This panel Saturday morning was probably the single panel I enjoyed the most. I must admit the "Far Out Physics" panel Friday night was the best attended one I participated in - and it must have been one of the more successful panels at NASFIC - but "Pulp Writers" was also very well attended, and I was able to contribute more (my practical knowledge of physics being negligible)
I assumed someone must have read someplace where the blog No Fear of the Future called me "the heir to the old penny a word pulps."
I brought along some old crumbling pulp magazines to display on the table. As it happened, another panelist, Lloyd Kropp, did the same thing.
David Hartwell was on the panel. This was a first for me, and as it happened, he had a lot to contribute. We all had a good time, and there was a good interaction with members of the audience. I think everyone had a good time.
The magazine I took were all duplicates from when I had bought lots on eBay, so I didn't intend to haul them back to Texas, and when I mentioned this, there was a rush to the table. Hartwell took a copy of Amazing Stories from 1947 that featured The Shaver Mystery. Kropp also took a copy of Amazing, and the rest went to audience members.
David and I chatted briefly after the panel. I didn't know he grew up in Massachusetts, also. Lloyd said he enjoyed my contributions to the panel.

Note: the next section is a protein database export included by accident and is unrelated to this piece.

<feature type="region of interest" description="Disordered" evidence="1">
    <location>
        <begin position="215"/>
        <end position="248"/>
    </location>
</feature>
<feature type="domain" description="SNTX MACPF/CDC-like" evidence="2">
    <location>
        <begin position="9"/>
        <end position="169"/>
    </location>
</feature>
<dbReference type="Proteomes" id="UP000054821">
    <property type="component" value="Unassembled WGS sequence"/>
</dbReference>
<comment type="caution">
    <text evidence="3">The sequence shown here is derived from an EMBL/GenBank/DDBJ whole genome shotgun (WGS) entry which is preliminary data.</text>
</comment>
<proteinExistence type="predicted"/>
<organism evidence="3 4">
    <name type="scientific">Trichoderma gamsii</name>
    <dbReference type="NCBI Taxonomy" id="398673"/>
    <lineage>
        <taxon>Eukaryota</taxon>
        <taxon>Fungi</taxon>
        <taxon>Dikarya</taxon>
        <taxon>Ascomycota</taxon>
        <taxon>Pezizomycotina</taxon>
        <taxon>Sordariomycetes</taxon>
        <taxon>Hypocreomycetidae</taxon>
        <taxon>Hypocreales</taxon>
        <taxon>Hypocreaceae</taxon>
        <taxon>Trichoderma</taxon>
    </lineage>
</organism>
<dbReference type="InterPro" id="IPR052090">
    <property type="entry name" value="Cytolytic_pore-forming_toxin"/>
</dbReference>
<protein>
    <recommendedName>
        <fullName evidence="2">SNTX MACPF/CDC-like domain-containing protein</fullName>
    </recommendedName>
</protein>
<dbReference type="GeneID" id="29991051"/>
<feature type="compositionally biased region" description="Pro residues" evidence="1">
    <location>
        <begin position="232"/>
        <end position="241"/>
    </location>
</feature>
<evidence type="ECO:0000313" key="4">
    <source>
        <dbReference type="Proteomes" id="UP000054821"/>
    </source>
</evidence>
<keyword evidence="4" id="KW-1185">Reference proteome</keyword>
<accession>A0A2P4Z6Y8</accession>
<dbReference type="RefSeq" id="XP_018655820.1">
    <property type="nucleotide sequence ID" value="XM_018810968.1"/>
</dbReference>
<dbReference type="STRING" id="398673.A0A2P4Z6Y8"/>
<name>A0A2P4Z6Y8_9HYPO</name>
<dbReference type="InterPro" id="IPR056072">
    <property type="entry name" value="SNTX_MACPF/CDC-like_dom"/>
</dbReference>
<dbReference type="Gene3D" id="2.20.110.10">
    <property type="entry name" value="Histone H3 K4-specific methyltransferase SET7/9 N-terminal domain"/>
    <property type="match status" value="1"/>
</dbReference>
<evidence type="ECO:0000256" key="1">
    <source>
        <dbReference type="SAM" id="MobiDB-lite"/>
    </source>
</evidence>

My next panel was "Knowing When to Stop Writing". I think this was a very helpful panel to the people who attended. There were some very good writers on the panel, including Robert Reed, Dave Marusek, Rob Chilsson, Thomas Stratman, Richard Lee Byers and Laura Underwood.
Most of the discussion was on how to know what you've got, such as a short story as opposed to a novella as opposed to a novel, and when to what what and where is going wrong in your story.
Rob Chilson is very enthusiastic about his craft and is great to watch on a panel. It was fun just to sit next to him. Dave Marusek as usual has some real helpful pithy advice. At one point, discussing what type of story fits into what length of story, he opined that a short story is long enough to tell about an incident, a novella is long enough to tell about a person's life, and a novel is long enough to to describe a world.
I had one of those light bulb moments when he said this, because I realized that's why "The Witch of Waxahachie" and the related stories I am working on can develop into a novel, because I created a world with "Witch".
I later told Dave in the hallway that his advice at ConDFW in 2003 helped me break into magazines (success in 1/3 luck, 1/3 talent and 1/3 connections) and now this latest piece of advice would help me break into novels.
That was my last panel of the day, I went to a few parties Saturday night. More on that in my next post.
Oh, on the health front, I'm feeling much better. The inner ear infection is getting beaten back by the antibiotics, and my blood pressure is now in the low range for Stage I Hypertension - which is a big improvement. I have to take my blood pressure at home every night and turn a log over to my doctor.